). Binding of RLF to chromatin was proposed to mark a replication origin for firing, and replication was thought to inactivate RLF, ensuring that a single round of DNA synthesis ensues. Following the dissolution of the nuclear envelope in mitosis, chromosomes were predicted to once again become licensed for replication via the binding of RLF to chromatin. Recently, RLF has been resolved into two components, both of which are required for DNA replication (9
). One component appears to facilitate the association of RLF with chromatin, and the other is a protein complex that contains MCM2 through -7 (47
). MCM proteins were originally identified in Saccharomyces cerevisiae
as functions necessary for the maintenance of minichromosomes carrying certain types of autonomously replicating sequences (58
). Such functions have been well conserved throughout evolution, since MCM genes have been isolated from a wide variety of eukaryotes, including plants, insects, amphibians, and mammals (10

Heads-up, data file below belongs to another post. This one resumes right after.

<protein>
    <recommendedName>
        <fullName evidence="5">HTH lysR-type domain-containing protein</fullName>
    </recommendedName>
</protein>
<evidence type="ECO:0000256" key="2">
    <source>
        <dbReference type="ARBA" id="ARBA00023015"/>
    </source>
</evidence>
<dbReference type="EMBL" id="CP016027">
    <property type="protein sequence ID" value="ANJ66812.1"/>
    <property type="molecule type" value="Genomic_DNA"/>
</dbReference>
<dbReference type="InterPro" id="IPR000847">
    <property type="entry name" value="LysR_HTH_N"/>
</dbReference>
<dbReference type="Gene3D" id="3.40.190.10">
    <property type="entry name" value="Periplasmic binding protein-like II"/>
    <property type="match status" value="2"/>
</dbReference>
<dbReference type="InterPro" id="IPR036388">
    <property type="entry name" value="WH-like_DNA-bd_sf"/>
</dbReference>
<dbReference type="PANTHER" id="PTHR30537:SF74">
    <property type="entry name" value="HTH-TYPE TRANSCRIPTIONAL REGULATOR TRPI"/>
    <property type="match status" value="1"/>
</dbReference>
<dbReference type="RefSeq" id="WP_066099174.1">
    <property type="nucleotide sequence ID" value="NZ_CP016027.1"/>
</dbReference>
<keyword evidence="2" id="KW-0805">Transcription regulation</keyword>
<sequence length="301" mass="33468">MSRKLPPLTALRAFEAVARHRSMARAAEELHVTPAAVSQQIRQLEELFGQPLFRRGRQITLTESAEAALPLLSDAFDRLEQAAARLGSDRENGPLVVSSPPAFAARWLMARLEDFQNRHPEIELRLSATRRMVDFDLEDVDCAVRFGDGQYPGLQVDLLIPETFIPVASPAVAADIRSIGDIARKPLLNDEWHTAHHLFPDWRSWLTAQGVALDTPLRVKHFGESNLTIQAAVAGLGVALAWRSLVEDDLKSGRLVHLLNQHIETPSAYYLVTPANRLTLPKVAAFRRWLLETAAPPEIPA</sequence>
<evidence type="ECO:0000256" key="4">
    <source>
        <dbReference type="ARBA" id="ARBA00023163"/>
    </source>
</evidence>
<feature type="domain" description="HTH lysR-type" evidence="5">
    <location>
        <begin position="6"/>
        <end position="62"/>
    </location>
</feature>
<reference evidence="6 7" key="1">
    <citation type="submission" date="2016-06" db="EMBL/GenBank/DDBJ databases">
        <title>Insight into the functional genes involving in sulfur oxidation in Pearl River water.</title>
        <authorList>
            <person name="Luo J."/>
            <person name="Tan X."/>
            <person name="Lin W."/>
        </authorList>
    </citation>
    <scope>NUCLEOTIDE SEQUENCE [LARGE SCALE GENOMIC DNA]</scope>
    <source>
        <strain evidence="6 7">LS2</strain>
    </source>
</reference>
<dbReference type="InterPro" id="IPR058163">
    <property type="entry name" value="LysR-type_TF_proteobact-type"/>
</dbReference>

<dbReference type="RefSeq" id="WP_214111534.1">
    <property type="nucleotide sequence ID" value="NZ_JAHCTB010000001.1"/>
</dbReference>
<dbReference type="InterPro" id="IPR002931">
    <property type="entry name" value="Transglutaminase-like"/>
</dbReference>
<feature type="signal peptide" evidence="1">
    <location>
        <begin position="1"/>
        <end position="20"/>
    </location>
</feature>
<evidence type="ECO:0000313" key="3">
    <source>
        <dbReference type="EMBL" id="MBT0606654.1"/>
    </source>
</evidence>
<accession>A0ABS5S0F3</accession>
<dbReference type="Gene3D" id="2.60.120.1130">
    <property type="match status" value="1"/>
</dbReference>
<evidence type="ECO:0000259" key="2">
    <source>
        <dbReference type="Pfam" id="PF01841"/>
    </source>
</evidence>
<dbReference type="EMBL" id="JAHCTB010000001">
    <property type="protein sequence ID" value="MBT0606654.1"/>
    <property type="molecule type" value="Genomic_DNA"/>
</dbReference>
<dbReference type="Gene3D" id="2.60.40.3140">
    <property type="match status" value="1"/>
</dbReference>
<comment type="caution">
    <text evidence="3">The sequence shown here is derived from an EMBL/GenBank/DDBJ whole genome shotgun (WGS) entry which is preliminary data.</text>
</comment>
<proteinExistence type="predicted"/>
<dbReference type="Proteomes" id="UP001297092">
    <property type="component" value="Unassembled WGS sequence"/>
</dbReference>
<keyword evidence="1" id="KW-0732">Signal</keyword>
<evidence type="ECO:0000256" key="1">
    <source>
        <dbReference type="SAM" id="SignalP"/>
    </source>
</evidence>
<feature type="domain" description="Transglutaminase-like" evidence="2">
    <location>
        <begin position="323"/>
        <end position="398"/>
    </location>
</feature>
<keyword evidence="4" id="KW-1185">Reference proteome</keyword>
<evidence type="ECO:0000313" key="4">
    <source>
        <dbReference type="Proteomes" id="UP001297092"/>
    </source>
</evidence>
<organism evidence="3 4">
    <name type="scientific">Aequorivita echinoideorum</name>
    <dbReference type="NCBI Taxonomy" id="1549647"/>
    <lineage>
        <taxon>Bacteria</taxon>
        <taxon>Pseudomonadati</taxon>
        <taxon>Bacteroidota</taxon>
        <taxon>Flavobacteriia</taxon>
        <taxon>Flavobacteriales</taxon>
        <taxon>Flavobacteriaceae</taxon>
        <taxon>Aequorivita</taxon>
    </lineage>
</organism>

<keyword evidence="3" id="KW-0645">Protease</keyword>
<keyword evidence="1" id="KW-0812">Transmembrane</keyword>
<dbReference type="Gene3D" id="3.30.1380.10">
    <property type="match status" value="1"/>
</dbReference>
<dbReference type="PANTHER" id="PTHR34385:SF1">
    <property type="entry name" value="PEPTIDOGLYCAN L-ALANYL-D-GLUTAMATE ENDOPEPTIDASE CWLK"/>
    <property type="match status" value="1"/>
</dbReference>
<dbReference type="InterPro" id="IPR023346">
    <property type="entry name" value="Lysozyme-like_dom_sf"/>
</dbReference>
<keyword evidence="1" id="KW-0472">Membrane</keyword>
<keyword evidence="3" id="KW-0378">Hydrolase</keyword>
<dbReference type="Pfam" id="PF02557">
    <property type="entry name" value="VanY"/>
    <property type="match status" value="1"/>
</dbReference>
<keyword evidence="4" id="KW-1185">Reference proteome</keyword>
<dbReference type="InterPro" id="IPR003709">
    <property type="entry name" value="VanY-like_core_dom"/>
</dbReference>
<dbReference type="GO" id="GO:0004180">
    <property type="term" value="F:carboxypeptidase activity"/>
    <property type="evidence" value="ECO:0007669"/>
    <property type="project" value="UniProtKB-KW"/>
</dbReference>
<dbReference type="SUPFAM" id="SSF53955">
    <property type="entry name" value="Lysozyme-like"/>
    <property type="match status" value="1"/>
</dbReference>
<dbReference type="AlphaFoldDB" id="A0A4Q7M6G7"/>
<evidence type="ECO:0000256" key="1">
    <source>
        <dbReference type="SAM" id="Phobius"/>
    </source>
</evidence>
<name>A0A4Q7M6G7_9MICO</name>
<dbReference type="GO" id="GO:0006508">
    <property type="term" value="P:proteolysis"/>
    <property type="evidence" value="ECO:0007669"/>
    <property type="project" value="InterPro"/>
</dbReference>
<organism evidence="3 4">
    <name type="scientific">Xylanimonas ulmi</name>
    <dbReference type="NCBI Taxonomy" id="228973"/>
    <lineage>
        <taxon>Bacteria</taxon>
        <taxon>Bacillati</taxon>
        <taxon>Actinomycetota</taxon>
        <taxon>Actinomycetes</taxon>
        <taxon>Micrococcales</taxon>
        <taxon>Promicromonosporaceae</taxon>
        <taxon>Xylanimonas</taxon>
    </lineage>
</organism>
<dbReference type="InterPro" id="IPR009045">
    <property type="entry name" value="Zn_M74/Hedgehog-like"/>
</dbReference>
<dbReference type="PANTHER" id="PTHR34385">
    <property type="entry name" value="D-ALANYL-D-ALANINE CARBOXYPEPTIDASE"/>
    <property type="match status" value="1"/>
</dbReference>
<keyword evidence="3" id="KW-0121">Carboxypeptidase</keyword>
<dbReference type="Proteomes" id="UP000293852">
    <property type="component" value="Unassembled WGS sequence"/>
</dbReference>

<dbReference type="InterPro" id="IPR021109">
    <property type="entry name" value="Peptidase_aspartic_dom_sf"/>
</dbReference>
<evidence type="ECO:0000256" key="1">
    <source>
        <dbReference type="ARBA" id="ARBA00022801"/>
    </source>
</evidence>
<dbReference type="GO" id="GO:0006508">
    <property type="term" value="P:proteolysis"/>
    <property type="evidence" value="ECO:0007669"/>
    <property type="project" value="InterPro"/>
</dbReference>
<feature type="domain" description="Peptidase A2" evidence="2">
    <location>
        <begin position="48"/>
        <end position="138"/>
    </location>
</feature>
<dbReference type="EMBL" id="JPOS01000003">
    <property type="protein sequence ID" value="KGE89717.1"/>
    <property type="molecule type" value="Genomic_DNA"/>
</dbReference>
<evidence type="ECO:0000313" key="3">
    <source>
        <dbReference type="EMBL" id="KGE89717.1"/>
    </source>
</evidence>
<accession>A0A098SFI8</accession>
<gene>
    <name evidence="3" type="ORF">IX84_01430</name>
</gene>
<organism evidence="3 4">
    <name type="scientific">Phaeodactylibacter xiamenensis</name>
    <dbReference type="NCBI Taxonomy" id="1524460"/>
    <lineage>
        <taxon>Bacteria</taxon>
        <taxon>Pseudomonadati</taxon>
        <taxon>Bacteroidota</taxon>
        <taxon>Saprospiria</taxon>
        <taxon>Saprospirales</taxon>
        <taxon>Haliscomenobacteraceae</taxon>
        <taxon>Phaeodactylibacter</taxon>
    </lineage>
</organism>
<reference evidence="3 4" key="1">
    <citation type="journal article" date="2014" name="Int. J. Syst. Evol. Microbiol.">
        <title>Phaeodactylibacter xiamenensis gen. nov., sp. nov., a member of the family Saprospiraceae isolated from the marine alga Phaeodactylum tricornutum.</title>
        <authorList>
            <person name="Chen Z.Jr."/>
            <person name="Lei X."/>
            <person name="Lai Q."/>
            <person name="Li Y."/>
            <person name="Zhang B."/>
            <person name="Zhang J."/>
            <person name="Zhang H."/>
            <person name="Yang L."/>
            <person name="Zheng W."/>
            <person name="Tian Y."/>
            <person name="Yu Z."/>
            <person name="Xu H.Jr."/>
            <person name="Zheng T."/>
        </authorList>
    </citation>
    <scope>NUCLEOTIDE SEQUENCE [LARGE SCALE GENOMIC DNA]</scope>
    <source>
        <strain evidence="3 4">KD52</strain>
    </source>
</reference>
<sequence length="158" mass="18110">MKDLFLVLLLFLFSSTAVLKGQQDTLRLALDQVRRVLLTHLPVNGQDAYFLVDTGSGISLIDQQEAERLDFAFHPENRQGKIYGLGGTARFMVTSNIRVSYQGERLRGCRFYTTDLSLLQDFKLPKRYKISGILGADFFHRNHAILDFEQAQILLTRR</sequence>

). MCM proteins are tightly associated with chromatin until replication begins, whereupon they are released into the nucleoplasm and rebound to chromatin during mitosis. Indeed, this fluctuation in their subcellular localization provided the first indication that MCM proteins might function as a component of RLF.
Although MCM proteins have been identified as components of RLF, questions regarding the regulation of RLF function remain unresolved. For example, what prevents chromatin-associated MCM complexes from triggering DNA replication at inappropriate times? A possibility suggested by results reported here is that the activity of MCM complexes are regulated via their association with Rb family members. This association with MCM7 is mediated by the amino termini of Rb family members, a relatively unexplored portion of these proteins that has previously been shown to be unnecessary for interactions with transcription factors such as E2F (37